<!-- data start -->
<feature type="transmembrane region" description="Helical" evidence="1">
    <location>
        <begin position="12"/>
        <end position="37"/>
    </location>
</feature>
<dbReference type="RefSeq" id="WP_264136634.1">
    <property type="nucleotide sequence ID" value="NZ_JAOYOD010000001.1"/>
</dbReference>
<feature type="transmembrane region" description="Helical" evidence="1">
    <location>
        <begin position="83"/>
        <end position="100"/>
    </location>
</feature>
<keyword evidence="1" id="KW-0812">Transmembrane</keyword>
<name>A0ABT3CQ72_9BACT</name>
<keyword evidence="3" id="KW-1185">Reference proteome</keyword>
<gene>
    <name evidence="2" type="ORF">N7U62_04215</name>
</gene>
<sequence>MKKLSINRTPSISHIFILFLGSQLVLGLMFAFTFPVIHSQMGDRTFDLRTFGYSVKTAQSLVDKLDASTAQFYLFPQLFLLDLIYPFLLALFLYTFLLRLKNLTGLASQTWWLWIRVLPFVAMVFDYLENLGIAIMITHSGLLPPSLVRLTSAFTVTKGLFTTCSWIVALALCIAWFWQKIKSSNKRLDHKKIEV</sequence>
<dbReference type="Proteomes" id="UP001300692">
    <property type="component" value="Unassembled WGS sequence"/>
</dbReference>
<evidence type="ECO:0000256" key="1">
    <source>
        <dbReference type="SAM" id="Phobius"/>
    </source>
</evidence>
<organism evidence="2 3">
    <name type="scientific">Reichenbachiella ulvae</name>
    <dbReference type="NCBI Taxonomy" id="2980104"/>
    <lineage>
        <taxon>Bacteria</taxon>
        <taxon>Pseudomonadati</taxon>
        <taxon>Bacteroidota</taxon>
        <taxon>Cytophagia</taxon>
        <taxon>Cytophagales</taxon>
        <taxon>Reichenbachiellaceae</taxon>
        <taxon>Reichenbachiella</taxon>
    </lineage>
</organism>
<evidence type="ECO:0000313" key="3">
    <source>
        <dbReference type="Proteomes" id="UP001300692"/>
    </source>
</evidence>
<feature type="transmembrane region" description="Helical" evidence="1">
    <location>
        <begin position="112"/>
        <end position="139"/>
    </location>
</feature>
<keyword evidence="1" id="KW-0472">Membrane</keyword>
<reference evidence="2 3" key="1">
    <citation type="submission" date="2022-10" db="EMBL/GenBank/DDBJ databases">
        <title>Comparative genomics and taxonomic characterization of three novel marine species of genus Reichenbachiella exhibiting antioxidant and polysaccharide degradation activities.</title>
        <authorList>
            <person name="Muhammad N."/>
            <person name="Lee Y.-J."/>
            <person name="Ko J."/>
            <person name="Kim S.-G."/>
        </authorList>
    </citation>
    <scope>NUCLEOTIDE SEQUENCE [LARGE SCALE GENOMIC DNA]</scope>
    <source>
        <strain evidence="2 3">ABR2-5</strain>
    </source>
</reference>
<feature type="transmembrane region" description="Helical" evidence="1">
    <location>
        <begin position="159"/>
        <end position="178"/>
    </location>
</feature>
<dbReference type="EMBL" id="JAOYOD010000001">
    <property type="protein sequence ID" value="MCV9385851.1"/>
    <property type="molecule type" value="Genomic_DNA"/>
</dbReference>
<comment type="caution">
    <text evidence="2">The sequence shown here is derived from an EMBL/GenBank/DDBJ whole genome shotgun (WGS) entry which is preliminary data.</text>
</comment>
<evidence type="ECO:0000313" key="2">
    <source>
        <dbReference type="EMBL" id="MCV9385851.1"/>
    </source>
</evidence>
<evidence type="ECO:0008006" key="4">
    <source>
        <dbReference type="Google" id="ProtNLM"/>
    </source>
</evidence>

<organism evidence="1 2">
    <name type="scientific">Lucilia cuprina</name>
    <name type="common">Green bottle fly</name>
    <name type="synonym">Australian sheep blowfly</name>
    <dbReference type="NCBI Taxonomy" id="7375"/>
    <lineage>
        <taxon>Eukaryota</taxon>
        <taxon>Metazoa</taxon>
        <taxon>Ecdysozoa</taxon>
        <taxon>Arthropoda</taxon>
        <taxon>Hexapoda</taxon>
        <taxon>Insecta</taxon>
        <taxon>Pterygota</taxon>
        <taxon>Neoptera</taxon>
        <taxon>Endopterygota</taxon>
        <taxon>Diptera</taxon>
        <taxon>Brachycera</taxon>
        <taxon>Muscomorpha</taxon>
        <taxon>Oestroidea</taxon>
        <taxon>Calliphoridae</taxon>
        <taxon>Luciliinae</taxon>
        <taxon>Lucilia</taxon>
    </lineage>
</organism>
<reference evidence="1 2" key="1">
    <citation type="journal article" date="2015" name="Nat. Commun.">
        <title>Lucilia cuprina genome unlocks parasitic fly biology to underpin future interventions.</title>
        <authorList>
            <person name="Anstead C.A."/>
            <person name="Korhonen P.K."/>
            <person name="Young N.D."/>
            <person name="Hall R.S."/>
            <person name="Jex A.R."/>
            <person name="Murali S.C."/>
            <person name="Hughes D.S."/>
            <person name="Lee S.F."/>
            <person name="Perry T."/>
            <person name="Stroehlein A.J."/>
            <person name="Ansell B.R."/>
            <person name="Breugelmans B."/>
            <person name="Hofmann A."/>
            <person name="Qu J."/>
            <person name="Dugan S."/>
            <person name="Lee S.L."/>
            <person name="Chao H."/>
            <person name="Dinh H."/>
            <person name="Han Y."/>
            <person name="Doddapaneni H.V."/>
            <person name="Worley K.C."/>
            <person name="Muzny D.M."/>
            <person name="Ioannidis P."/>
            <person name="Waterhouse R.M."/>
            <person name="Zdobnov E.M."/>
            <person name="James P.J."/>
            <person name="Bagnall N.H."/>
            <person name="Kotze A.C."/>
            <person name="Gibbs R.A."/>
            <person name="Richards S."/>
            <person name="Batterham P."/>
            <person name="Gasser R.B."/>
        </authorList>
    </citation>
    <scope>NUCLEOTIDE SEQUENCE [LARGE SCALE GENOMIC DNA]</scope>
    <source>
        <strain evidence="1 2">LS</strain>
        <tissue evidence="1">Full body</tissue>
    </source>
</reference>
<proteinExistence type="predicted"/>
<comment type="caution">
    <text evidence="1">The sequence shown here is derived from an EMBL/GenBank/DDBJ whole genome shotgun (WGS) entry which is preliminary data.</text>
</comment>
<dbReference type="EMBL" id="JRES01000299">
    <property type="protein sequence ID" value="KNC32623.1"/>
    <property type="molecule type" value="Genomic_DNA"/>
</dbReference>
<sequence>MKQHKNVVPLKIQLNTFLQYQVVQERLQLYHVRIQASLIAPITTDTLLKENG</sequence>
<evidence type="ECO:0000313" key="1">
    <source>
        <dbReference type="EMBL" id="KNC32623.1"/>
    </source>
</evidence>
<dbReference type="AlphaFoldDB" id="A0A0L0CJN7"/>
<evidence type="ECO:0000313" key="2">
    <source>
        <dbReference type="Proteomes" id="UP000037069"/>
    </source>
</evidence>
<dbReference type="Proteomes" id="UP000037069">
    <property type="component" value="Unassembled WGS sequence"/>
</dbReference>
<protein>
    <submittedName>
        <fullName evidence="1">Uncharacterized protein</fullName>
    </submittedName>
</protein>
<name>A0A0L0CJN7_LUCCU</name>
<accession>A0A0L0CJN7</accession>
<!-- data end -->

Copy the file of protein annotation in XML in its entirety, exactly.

<feature type="transmembrane region" description="Helical" evidence="1">
    <location>
        <begin position="12"/>
        <end position="37"/>
    </location>
</feature>
<dbReference type="RefSeq" id="WP_264136634.1">
    <property type="nucleotide sequence ID" value="NZ_JAOYOD010000001.1"/>
</dbReference>
<feature type="transmembrane region" description="Helical" evidence="1">
    <location>
        <begin position="83"/>
        <end position="100"/>
    </location>
</feature>
<keyword evidence="1" id="KW-0812">Transmembrane</keyword>
<name>A0ABT3CQ72_9BACT</name>
<keyword evidence="3" id="KW-1185">Reference proteome</keyword>
<gene>
    <name evidence="2" type="ORF">N7U62_04215</name>
</gene>
<sequence>MKKLSINRTPSISHIFILFLGSQLVLGLMFAFTFPVIHSQMGDRTFDLRTFGYSVKTAQSLVDKLDASTAQFYLFPQLFLLDLIYPFLLALFLYTFLLRLKNLTGLASQTWWLWIRVLPFVAMVFDYLENLGIAIMITHSGLLPPSLVRLTSAFTVTKGLFTTCSWIVALALCIAWFWQKIKSSNKRLDHKKIEV</sequence>
<dbReference type="Proteomes" id="UP001300692">
    <property type="component" value="Unassembled WGS sequence"/>
</dbReference>
<evidence type="ECO:0000256" key="1">
    <source>
        <dbReference type="SAM" id="Phobius"/>
    </source>
</evidence>
<organism evidence="2 3">
    <name type="scientific">Reichenbachiella ulvae</name>
    <dbReference type="NCBI Taxonomy" id="2980104"/>
    <lineage>
        <taxon>Bacteria</taxon>
        <taxon>Pseudomonadati</taxon>
        <taxon>Bacteroidota</taxon>
        <taxon>Cytophagia</taxon>
        <taxon>Cytophagales</taxon>
        <taxon>Reichenbachiellaceae</taxon>
        <taxon>Reichenbachiella</taxon>
    </lineage>
</organism>
<evidence type="ECO:0000313" key="3">
    <source>
        <dbReference type="Proteomes" id="UP001300692"/>
    </source>
</evidence>
<feature type="transmembrane region" description="Helical" evidence="1">
    <location>
        <begin position="112"/>
        <end position="139"/>
    </location>
</feature>
<keyword evidence="1" id="KW-0472">Membrane</keyword>
<reference evidence="2 3" key="1">
    <citation type="submission" date="2022-10" db="EMBL/GenBank/DDBJ databases">
        <title>Comparative genomics and taxonomic characterization of three novel marine species of genus Reichenbachiella exhibiting antioxidant and polysaccharide degradation activities.</title>
        <authorList>
            <person name="Muhammad N."/>
            <person name="Lee Y.-J."/>
            <person name="Ko J."/>
            <person name="Kim S.-G."/>
        </authorList>
    </citation>
    <scope>NUCLEOTIDE SEQUENCE [LARGE SCALE GENOMIC DNA]</scope>
    <source>
        <strain evidence="2 3">ABR2-5</strain>
    </source>
</reference>
<feature type="transmembrane region" description="Helical" evidence="1">
    <location>
        <begin position="159"/>
        <end position="178"/>
    </location>
</feature>
<dbReference type="EMBL" id="JAOYOD010000001">
    <property type="protein sequence ID" value="MCV9385851.1"/>
    <property type="molecule type" value="Genomic_DNA"/>
</dbReference>
<comment type="caution">
    <text evidence="2">The sequence shown here is derived from an EMBL/GenBank/DDBJ whole genome shotgun (WGS) entry which is preliminary data.</text>
</comment>
<evidence type="ECO:0000313" key="2">
    <source>
        <dbReference type="EMBL" id="MCV9385851.1"/>
    </source>
</evidence>
<evidence type="ECO:0008006" key="4">
    <source>
        <dbReference type="Google" id="ProtNLM"/>
    </source>
</evidence>

<organism evidence="1 2">
    <name type="scientific">Lucilia cuprina</name>
    <name type="common">Green bottle fly</name>
    <name type="synonym">Australian sheep blowfly</name>
    <dbReference type="NCBI Taxonomy" id="7375"/>
    <lineage>
        <taxon>Eukaryota</taxon>
        <taxon>Metazoa</taxon>
        <taxon>Ecdysozoa</taxon>
        <taxon>Arthropoda</taxon>
        <taxon>Hexapoda</taxon>
        <taxon>Insecta</taxon>
        <taxon>Pterygota</taxon>
        <taxon>Neoptera</taxon>
        <taxon>Endopterygota</taxon>
        <taxon>Diptera</taxon>
        <taxon>Brachycera</taxon>
        <taxon>Muscomorpha</taxon>
        <taxon>Oestroidea</taxon>
        <taxon>Calliphoridae</taxon>
        <taxon>Luciliinae</taxon>
        <taxon>Lucilia</taxon>
    </lineage>
</organism>
<reference evidence="1 2" key="1">
    <citation type="journal article" date="2015" name="Nat. Commun.">
        <title>Lucilia cuprina genome unlocks parasitic fly biology to underpin future interventions.</title>
        <authorList>
            <person name="Anstead C.A."/>
            <person name="Korhonen P.K."/>
            <person name="Young N.D."/>
            <person name="Hall R.S."/>
            <person name="Jex A.R."/>
            <person name="Murali S.C."/>
            <person name="Hughes D.S."/>
            <person name="Lee S.F."/>
            <person name="Perry T."/>
            <person name="Stroehlein A.J."/>
            <person name="Ansell B.R."/>
            <person name="Breugelmans B."/>
            <person name="Hofmann A."/>
            <person name="Qu J."/>
            <person name="Dugan S."/>
            <person name="Lee S.L."/>
            <person name="Chao H."/>
            <person name="Dinh H."/>
            <person name="Han Y."/>
            <person name="Doddapaneni H.V."/>
            <person name="Worley K.C."/>
            <person name="Muzny D.M."/>
            <person name="Ioannidis P."/>
            <person name="Waterhouse R.M."/>
            <person name="Zdobnov E.M."/>
            <person name="James P.J."/>
            <person name="Bagnall N.H."/>
            <person name="Kotze A.C."/>
            <person name="Gibbs R.A."/>
            <person name="Richards S."/>
            <person name="Batterham P."/>
            <person name="Gasser R.B."/>
        </authorList>
    </citation>
    <scope>NUCLEOTIDE SEQUENCE [LARGE SCALE GENOMIC DNA]</scope>
    <source>
        <strain evidence="1 2">LS</strain>
        <tissue evidence="1">Full body</tissue>
    </source>
</reference>
<proteinExistence type="predicted"/>
<comment type="caution">
    <text evidence="1">The sequence shown here is derived from an EMBL/GenBank/DDBJ whole genome shotgun (WGS) entry which is preliminary data.</text>
</comment>
<dbReference type="EMBL" id="JRES01000299">
    <property type="protein sequence ID" value="KNC32623.1"/>
    <property type="molecule type" value="Genomic_DNA"/>
</dbReference>
<sequence>MKQHKNVVPLKIQLNTFLQYQVVQERLQLYHVRIQASLIAPITTDTLLKENG</sequence>
<evidence type="ECO:0000313" key="1">
    <source>
        <dbReference type="EMBL" id="KNC32623.1"/>
    </source>
</evidence>
<dbReference type="AlphaFoldDB" id="A0A0L0CJN7"/>
<evidence type="ECO:0000313" key="2">
    <source>
        <dbReference type="Proteomes" id="UP000037069"/>
    </source>
</evidence>
<dbReference type="Proteomes" id="UP000037069">
    <property type="component" value="Unassembled WGS sequence"/>
</dbReference>
<protein>
    <submittedName>
        <fullName evidence="1">Uncharacterized protein</fullName>
    </submittedName>
</protein>
<name>A0A0L0CJN7_LUCCU</name>
<accession>A0A0L0CJN7</accession>